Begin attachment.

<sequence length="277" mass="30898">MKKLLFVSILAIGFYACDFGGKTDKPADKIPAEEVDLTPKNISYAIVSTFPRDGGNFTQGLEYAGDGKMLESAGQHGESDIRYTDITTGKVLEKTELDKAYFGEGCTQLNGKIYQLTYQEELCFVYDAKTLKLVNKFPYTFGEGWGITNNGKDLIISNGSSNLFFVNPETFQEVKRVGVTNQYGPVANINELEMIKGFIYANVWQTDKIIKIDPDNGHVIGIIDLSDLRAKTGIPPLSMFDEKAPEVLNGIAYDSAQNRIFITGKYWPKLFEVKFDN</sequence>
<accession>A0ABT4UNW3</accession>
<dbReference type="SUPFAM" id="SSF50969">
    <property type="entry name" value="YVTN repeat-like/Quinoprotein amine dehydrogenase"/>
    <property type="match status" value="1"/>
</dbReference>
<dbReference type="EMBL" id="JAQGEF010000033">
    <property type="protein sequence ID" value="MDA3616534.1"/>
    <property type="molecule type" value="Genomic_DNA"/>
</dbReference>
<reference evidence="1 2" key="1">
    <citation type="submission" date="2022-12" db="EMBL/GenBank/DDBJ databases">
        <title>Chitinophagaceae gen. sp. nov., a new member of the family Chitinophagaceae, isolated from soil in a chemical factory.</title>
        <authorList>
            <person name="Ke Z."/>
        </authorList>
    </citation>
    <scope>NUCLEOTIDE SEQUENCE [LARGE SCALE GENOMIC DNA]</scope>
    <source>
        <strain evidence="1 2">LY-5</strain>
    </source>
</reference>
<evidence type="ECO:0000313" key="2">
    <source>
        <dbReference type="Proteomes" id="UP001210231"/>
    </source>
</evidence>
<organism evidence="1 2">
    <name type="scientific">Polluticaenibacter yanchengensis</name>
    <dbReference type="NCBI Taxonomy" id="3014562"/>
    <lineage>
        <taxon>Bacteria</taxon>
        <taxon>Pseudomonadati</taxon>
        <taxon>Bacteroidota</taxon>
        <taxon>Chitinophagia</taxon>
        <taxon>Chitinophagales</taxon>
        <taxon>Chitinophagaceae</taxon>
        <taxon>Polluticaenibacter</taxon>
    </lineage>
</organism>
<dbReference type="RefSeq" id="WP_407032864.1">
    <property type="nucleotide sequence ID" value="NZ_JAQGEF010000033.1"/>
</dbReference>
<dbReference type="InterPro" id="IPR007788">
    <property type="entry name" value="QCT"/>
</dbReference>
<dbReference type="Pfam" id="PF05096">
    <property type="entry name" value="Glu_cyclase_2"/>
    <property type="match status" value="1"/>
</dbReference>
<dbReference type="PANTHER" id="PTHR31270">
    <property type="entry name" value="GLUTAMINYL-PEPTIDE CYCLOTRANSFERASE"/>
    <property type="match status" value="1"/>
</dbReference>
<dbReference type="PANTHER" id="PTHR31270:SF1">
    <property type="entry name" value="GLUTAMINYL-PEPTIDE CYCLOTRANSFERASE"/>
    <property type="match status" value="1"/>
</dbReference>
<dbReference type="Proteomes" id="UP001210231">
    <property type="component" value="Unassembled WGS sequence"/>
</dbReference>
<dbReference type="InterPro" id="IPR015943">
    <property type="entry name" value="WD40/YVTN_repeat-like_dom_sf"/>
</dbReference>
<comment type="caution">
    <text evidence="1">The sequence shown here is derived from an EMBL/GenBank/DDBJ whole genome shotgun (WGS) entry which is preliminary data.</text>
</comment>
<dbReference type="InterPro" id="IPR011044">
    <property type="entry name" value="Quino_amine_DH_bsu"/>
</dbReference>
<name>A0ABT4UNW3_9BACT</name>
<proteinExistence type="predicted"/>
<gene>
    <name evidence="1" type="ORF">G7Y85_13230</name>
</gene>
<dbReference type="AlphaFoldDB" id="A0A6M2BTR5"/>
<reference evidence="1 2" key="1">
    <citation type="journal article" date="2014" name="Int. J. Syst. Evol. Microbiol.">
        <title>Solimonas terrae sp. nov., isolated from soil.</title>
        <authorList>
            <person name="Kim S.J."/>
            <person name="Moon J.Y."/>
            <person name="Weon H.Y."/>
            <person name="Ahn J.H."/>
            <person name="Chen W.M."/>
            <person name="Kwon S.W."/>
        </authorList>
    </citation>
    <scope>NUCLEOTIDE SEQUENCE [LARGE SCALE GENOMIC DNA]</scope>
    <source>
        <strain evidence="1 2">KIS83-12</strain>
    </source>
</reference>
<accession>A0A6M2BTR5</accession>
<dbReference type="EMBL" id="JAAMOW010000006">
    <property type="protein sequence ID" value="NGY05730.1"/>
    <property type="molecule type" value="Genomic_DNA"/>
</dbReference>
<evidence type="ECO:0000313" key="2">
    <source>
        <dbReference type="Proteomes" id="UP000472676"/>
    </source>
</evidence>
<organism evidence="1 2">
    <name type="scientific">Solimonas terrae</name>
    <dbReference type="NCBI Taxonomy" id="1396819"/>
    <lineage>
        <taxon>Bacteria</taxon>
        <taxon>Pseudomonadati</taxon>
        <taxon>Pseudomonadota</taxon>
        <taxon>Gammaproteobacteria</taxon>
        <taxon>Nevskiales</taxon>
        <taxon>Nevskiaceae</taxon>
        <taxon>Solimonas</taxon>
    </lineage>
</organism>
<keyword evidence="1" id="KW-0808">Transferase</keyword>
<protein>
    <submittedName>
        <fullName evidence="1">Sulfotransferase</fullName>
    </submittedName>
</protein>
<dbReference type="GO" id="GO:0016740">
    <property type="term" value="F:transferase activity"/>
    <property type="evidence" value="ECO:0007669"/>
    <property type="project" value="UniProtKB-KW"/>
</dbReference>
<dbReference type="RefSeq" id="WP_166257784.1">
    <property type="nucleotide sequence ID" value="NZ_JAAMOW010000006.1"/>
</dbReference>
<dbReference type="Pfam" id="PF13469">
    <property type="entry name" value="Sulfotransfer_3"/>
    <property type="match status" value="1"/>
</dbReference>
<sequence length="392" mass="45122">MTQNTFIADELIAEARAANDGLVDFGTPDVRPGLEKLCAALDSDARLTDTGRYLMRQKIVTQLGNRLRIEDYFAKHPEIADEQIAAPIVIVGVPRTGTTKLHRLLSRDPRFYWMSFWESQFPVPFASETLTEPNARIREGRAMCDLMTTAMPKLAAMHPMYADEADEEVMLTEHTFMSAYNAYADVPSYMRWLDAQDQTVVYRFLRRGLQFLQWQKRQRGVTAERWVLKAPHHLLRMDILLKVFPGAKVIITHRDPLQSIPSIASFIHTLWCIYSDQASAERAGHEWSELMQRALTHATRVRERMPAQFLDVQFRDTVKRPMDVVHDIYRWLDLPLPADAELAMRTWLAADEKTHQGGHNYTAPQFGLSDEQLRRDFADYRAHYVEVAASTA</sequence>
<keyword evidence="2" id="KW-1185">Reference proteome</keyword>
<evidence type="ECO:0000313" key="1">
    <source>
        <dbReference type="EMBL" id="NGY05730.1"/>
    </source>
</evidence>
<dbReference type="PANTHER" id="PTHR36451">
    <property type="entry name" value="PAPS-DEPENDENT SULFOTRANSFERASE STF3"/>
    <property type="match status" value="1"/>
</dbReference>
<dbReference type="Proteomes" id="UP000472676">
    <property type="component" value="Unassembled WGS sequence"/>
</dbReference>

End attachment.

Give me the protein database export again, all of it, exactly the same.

<sequence length="277" mass="30898">MKKLLFVSILAIGFYACDFGGKTDKPADKIPAEEVDLTPKNISYAIVSTFPRDGGNFTQGLEYAGDGKMLESAGQHGESDIRYTDITTGKVLEKTELDKAYFGEGCTQLNGKIYQLTYQEELCFVYDAKTLKLVNKFPYTFGEGWGITNNGKDLIISNGSSNLFFVNPETFQEVKRVGVTNQYGPVANINELEMIKGFIYANVWQTDKIIKIDPDNGHVIGIIDLSDLRAKTGIPPLSMFDEKAPEVLNGIAYDSAQNRIFITGKYWPKLFEVKFDN</sequence>
<accession>A0ABT4UNW3</accession>
<dbReference type="SUPFAM" id="SSF50969">
    <property type="entry name" value="YVTN repeat-like/Quinoprotein amine dehydrogenase"/>
    <property type="match status" value="1"/>
</dbReference>
<dbReference type="EMBL" id="JAQGEF010000033">
    <property type="protein sequence ID" value="MDA3616534.1"/>
    <property type="molecule type" value="Genomic_DNA"/>
</dbReference>
<reference evidence="1 2" key="1">
    <citation type="submission" date="2022-12" db="EMBL/GenBank/DDBJ databases">
        <title>Chitinophagaceae gen. sp. nov., a new member of the family Chitinophagaceae, isolated from soil in a chemical factory.</title>
        <authorList>
            <person name="Ke Z."/>
        </authorList>
    </citation>
    <scope>NUCLEOTIDE SEQUENCE [LARGE SCALE GENOMIC DNA]</scope>
    <source>
        <strain evidence="1 2">LY-5</strain>
    </source>
</reference>
<evidence type="ECO:0000313" key="2">
    <source>
        <dbReference type="Proteomes" id="UP001210231"/>
    </source>
</evidence>
<organism evidence="1 2">
    <name type="scientific">Polluticaenibacter yanchengensis</name>
    <dbReference type="NCBI Taxonomy" id="3014562"/>
    <lineage>
        <taxon>Bacteria</taxon>
        <taxon>Pseudomonadati</taxon>
        <taxon>Bacteroidota</taxon>
        <taxon>Chitinophagia</taxon>
        <taxon>Chitinophagales</taxon>
        <taxon>Chitinophagaceae</taxon>
        <taxon>Polluticaenibacter</taxon>
    </lineage>
</organism>
<dbReference type="RefSeq" id="WP_407032864.1">
    <property type="nucleotide sequence ID" value="NZ_JAQGEF010000033.1"/>
</dbReference>
<dbReference type="InterPro" id="IPR007788">
    <property type="entry name" value="QCT"/>
</dbReference>
<dbReference type="Pfam" id="PF05096">
    <property type="entry name" value="Glu_cyclase_2"/>
    <property type="match status" value="1"/>
</dbReference>
<dbReference type="PANTHER" id="PTHR31270">
    <property type="entry name" value="GLUTAMINYL-PEPTIDE CYCLOTRANSFERASE"/>
    <property type="match status" value="1"/>
</dbReference>
<dbReference type="PANTHER" id="PTHR31270:SF1">
    <property type="entry name" value="GLUTAMINYL-PEPTIDE CYCLOTRANSFERASE"/>
    <property type="match status" value="1"/>
</dbReference>
<dbReference type="Proteomes" id="UP001210231">
    <property type="component" value="Unassembled WGS sequence"/>
</dbReference>
<dbReference type="InterPro" id="IPR015943">
    <property type="entry name" value="WD40/YVTN_repeat-like_dom_sf"/>
</dbReference>
<comment type="caution">
    <text evidence="1">The sequence shown here is derived from an EMBL/GenBank/DDBJ whole genome shotgun (WGS) entry which is preliminary data.</text>
</comment>
<dbReference type="InterPro" id="IPR011044">
    <property type="entry name" value="Quino_amine_DH_bsu"/>
</dbReference>
<name>A0ABT4UNW3_9BACT</name>
<proteinExistence type="predicted"/>
<gene>
    <name evidence="1" type="ORF">G7Y85_13230</name>
</gene>
<dbReference type="AlphaFoldDB" id="A0A6M2BTR5"/>
<reference evidence="1 2" key="1">
    <citation type="journal article" date="2014" name="Int. J. Syst. Evol. Microbiol.">
        <title>Solimonas terrae sp. nov., isolated from soil.</title>
        <authorList>
            <person name="Kim S.J."/>
            <person name="Moon J.Y."/>
            <person name="Weon H.Y."/>
            <person name="Ahn J.H."/>
            <person name="Chen W.M."/>
            <person name="Kwon S.W."/>
        </authorList>
    </citation>
    <scope>NUCLEOTIDE SEQUENCE [LARGE SCALE GENOMIC DNA]</scope>
    <source>
        <strain evidence="1 2">KIS83-12</strain>
    </source>
</reference>
<accession>A0A6M2BTR5</accession>
<dbReference type="EMBL" id="JAAMOW010000006">
    <property type="protein sequence ID" value="NGY05730.1"/>
    <property type="molecule type" value="Genomic_DNA"/>
</dbReference>
<evidence type="ECO:0000313" key="2">
    <source>
        <dbReference type="Proteomes" id="UP000472676"/>
    </source>
</evidence>
<organism evidence="1 2">
    <name type="scientific">Solimonas terrae</name>
    <dbReference type="NCBI Taxonomy" id="1396819"/>
    <lineage>
        <taxon>Bacteria</taxon>
        <taxon>Pseudomonadati</taxon>
        <taxon>Pseudomonadota</taxon>
        <taxon>Gammaproteobacteria</taxon>
        <taxon>Nevskiales</taxon>
        <taxon>Nevskiaceae</taxon>
        <taxon>Solimonas</taxon>
    </lineage>
</organism>
<keyword evidence="1" id="KW-0808">Transferase</keyword>
<protein>
    <submittedName>
        <fullName evidence="1">Sulfotransferase</fullName>
    </submittedName>
</protein>
<dbReference type="GO" id="GO:0016740">
    <property type="term" value="F:transferase activity"/>
    <property type="evidence" value="ECO:0007669"/>
    <property type="project" value="UniProtKB-KW"/>
</dbReference>
<dbReference type="RefSeq" id="WP_166257784.1">
    <property type="nucleotide sequence ID" value="NZ_JAAMOW010000006.1"/>
</dbReference>
<dbReference type="Pfam" id="PF13469">
    <property type="entry name" value="Sulfotransfer_3"/>
    <property type="match status" value="1"/>
</dbReference>
<sequence length="392" mass="45122">MTQNTFIADELIAEARAANDGLVDFGTPDVRPGLEKLCAALDSDARLTDTGRYLMRQKIVTQLGNRLRIEDYFAKHPEIADEQIAAPIVIVGVPRTGTTKLHRLLSRDPRFYWMSFWESQFPVPFASETLTEPNARIREGRAMCDLMTTAMPKLAAMHPMYADEADEEVMLTEHTFMSAYNAYADVPSYMRWLDAQDQTVVYRFLRRGLQFLQWQKRQRGVTAERWVLKAPHHLLRMDILLKVFPGAKVIITHRDPLQSIPSIASFIHTLWCIYSDQASAERAGHEWSELMQRALTHATRVRERMPAQFLDVQFRDTVKRPMDVVHDIYRWLDLPLPADAELAMRTWLAADEKTHQGGHNYTAPQFGLSDEQLRRDFADYRAHYVEVAASTA</sequence>
<keyword evidence="2" id="KW-1185">Reference proteome</keyword>
<evidence type="ECO:0000313" key="1">
    <source>
        <dbReference type="EMBL" id="NGY05730.1"/>
    </source>
</evidence>
<dbReference type="PANTHER" id="PTHR36451">
    <property type="entry name" value="PAPS-DEPENDENT SULFOTRANSFERASE STF3"/>
    <property type="match status" value="1"/>
</dbReference>
<dbReference type="Proteomes" id="UP000472676">
    <property type="component" value="Unassembled WGS sequence"/>
</dbReference>